Page 11 - Balancing Priorities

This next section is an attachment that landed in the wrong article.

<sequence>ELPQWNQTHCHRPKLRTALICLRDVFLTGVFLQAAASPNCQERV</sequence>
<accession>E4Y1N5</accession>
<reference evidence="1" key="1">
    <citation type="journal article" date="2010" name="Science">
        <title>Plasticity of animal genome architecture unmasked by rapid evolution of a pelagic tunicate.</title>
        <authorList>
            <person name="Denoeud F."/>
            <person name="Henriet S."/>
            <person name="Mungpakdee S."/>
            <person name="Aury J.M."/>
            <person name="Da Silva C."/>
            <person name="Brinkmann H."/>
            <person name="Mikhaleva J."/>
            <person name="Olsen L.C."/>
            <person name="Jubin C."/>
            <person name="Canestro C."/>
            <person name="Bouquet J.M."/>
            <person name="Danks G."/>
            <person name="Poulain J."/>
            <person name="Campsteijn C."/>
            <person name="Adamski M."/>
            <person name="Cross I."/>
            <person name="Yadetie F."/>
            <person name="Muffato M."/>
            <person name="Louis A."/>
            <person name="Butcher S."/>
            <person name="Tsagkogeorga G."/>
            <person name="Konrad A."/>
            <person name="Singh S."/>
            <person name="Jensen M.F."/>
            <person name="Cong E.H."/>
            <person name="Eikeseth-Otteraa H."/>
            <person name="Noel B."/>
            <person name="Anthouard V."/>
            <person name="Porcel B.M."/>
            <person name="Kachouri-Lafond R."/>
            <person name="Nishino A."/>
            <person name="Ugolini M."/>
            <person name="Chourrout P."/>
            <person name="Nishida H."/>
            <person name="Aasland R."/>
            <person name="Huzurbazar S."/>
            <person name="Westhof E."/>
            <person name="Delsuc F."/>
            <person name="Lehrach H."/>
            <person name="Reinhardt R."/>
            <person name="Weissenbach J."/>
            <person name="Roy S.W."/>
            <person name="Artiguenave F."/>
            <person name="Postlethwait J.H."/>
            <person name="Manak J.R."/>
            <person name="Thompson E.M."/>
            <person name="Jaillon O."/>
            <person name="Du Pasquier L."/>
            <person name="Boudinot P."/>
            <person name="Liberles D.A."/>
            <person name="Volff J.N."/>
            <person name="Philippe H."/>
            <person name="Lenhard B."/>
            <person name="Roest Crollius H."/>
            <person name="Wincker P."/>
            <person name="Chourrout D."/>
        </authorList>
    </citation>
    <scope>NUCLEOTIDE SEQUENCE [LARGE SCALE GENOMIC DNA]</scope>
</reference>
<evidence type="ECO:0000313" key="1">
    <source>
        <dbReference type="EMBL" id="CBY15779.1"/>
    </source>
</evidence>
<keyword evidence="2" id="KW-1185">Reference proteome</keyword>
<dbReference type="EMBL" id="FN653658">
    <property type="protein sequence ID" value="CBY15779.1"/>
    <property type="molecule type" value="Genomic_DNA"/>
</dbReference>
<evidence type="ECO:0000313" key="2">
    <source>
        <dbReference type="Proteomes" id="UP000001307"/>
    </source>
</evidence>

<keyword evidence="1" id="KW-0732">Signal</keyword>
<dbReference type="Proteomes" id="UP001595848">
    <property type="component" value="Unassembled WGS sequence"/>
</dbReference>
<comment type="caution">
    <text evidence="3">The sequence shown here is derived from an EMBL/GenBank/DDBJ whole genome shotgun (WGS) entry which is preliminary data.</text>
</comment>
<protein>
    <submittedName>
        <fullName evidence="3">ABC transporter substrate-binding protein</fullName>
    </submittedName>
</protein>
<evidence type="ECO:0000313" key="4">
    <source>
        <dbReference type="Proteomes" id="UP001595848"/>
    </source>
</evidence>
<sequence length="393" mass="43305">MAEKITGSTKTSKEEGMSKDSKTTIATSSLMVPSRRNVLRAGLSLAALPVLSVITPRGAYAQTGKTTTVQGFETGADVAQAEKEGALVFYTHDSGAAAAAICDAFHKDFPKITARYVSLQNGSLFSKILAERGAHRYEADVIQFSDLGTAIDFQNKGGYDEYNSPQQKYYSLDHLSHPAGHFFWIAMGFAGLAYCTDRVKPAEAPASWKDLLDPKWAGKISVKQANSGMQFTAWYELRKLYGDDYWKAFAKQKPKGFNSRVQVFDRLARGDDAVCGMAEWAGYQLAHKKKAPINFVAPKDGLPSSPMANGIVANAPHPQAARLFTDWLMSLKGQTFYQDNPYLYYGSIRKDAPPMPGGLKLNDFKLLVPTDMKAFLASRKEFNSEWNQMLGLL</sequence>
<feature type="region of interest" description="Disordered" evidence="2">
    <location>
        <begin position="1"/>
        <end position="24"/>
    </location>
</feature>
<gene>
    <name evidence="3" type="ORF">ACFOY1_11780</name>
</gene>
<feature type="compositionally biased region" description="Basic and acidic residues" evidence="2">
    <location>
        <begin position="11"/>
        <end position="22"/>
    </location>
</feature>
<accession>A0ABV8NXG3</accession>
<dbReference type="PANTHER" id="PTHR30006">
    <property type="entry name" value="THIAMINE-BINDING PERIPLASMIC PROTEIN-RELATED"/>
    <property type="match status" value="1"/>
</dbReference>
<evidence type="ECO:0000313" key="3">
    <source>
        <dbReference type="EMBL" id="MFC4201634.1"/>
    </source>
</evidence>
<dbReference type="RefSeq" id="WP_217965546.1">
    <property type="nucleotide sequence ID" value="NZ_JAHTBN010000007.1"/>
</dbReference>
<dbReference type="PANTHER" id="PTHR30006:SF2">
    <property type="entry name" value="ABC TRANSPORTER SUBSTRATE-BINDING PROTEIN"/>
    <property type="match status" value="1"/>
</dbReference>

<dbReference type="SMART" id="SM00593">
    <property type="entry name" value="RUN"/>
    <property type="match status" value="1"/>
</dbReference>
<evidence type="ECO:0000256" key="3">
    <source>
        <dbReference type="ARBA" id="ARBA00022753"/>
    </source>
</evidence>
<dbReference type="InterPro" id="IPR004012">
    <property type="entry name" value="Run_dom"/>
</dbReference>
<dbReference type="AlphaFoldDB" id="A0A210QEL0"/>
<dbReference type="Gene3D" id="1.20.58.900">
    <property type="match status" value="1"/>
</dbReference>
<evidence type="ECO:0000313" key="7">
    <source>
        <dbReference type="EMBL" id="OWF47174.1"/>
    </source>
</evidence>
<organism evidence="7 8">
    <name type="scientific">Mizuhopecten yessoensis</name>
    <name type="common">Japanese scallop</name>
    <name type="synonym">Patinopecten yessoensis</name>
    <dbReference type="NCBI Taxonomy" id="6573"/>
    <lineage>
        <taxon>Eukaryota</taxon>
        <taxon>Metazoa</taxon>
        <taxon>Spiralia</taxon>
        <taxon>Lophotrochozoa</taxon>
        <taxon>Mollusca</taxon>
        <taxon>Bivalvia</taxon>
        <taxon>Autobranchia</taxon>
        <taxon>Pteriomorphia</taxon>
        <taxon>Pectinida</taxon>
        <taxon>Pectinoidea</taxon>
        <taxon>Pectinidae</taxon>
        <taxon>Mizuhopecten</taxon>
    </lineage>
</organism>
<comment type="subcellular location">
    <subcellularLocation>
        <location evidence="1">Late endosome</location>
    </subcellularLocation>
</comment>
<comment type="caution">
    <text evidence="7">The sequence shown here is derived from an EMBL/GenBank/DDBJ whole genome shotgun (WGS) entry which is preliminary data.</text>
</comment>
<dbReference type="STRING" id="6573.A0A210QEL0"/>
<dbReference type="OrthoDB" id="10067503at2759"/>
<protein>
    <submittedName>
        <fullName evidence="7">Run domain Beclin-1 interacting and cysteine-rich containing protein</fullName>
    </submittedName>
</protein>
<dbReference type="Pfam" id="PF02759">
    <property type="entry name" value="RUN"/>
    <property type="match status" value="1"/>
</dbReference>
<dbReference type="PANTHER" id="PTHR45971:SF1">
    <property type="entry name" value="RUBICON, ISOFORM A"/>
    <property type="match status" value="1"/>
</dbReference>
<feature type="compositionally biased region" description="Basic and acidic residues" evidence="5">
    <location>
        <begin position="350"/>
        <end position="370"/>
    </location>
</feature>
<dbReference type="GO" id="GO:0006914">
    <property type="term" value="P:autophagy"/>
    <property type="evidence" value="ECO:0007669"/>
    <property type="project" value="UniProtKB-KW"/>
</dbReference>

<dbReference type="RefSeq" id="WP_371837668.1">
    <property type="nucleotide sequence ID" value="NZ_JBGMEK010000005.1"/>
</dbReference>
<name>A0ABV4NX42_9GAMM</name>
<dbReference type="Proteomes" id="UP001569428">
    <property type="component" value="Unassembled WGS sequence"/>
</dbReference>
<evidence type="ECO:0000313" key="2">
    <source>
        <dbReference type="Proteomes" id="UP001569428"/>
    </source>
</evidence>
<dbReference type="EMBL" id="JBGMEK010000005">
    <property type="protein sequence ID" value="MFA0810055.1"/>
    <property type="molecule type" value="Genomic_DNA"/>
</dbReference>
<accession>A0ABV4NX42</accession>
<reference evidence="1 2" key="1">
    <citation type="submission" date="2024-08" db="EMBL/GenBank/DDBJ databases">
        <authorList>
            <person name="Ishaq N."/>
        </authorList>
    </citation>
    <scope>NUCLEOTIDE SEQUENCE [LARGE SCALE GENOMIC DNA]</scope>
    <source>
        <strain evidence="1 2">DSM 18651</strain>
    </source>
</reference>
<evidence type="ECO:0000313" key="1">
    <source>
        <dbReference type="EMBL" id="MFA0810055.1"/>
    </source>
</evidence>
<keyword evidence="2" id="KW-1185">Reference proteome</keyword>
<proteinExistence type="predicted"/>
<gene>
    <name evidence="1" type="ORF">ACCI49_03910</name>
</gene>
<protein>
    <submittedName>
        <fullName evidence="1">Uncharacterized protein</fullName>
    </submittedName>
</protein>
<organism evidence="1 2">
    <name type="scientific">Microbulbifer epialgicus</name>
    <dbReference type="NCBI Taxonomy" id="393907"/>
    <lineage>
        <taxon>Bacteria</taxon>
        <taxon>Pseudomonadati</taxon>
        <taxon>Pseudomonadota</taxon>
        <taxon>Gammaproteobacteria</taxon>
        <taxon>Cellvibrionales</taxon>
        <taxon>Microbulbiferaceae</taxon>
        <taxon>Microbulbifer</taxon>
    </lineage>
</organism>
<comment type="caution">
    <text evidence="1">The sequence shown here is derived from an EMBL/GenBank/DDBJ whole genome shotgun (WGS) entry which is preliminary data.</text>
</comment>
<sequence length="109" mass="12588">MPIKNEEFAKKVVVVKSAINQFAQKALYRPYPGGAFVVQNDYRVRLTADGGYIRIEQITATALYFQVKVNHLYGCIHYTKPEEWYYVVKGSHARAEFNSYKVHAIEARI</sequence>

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BALANCING PRIORITIES: Preservation and Neighborhood Opportunity in the Low-Income Housing Tax Credit Program Beyond Year 30 voluntary state incentives for longer affordability periods in the estimates of LIHTC units reaching the end of their affordability period was beyond the scope of this report, as was accounting for locally imposed affordability restrictions.3 Measuring Neighborhood Characteristics Based on a review of the literature and con rmatory factor analysis, we created two indices at the census tract level to measure neighborhood characteristics. The  rst index ranked neighborhood desirability to represent the likely preference for and quality of the neighborhood. The index consisted of the percent of households with incomes above $200,000 annually, percent of the population in poverty, median housing value, personal crime index, and housing vacancy rate. We ranked census tracts by each of the measures individually and then by a composite index, which standardized the direction of desirability for each indicator. We identi ed each neighborhood as very-low, low, moderate, high, or very-high desirability based on quintiles of the neighborhood desirability scores within a given metropolitan or micropolitan area (CBSAs).4 Census tracts outside CBSAs were ranked relative to all other non-metropolitan census tracts within the state. We assume that owners of LIHTC properties in more desirable neighborhoods, where the market will likely bear higher rents, have a greater incentive to reposition their units as market-rate housing with higher rents after the end of affordability restrictions. We assume LIHTC owners in the least desirable neighborhoods, where the market is soft, will face challenges  nancing capital needs for renovation by Year 30 due to lower rental income (Schwartz & Melendez, 2008). The second index measures neighborhood opportunity and is used represent the degree to which each neighborhood provides access to amenities thought to provide pathways for economic mobility. The neighborhood opportunity index was constructed using a similar method to the neighborhood desirability index using sub-indices for each aspect of neighborhood opportunity. We included measures for labor market access, educational opportunity, transit access, and a healthy environment. Our indicators for labor market access included the percent of workers with a commute less than 30 minutes, a job density index, the labor force participation rate, the unemployment rate, and the percent of the population over age 24 with at least a high school degree; our educational opportunity indicators included HUD’s school pro ciency index, student-to- teacher ratios, SAT and ACT participation rates for 11 and 12th graders, and pre-school enrollment5; our transit access indicators included the percent of workers commuting by public transit, average commute time to work, distance to the CBSA centroid, and the percent of households with a car; and our health environment indicators included a cancer risk index, a measure of grocery store access, the proportion of older housing in the census tract, proximity to environmentally hazardous sites, and primary care doctors per capita. We matched the location of LIHTC properties with their census tracts to categorize them by neighborhood desirability and opportunity. 3 There is no centralized source of data on properties subject to affordability requirements beyond 30 years due to state or local requirements or QAP incentives. Our estimates of properties losing affordability restrictions by 2029 inevitably include some properties with longer affordability restrictions stemming from state or local incentives. 4 Scores were reversed for some indicators, so that higher scores always indicate greater desirability. 5 The values for the student-teacher ratio, SAT/ACT participation rate, and pre-school enrollment indicators in a given neighbor- hood were derived from the average value for all schools in the census tract or the school closest to the census tract centroid, depending on what data permitted. NATIONAL LOW INCOME HOUSING COALITION AND THE PUBLIC AND AFFORDABLE HOUSING RESEARCH CORPORATION 11 

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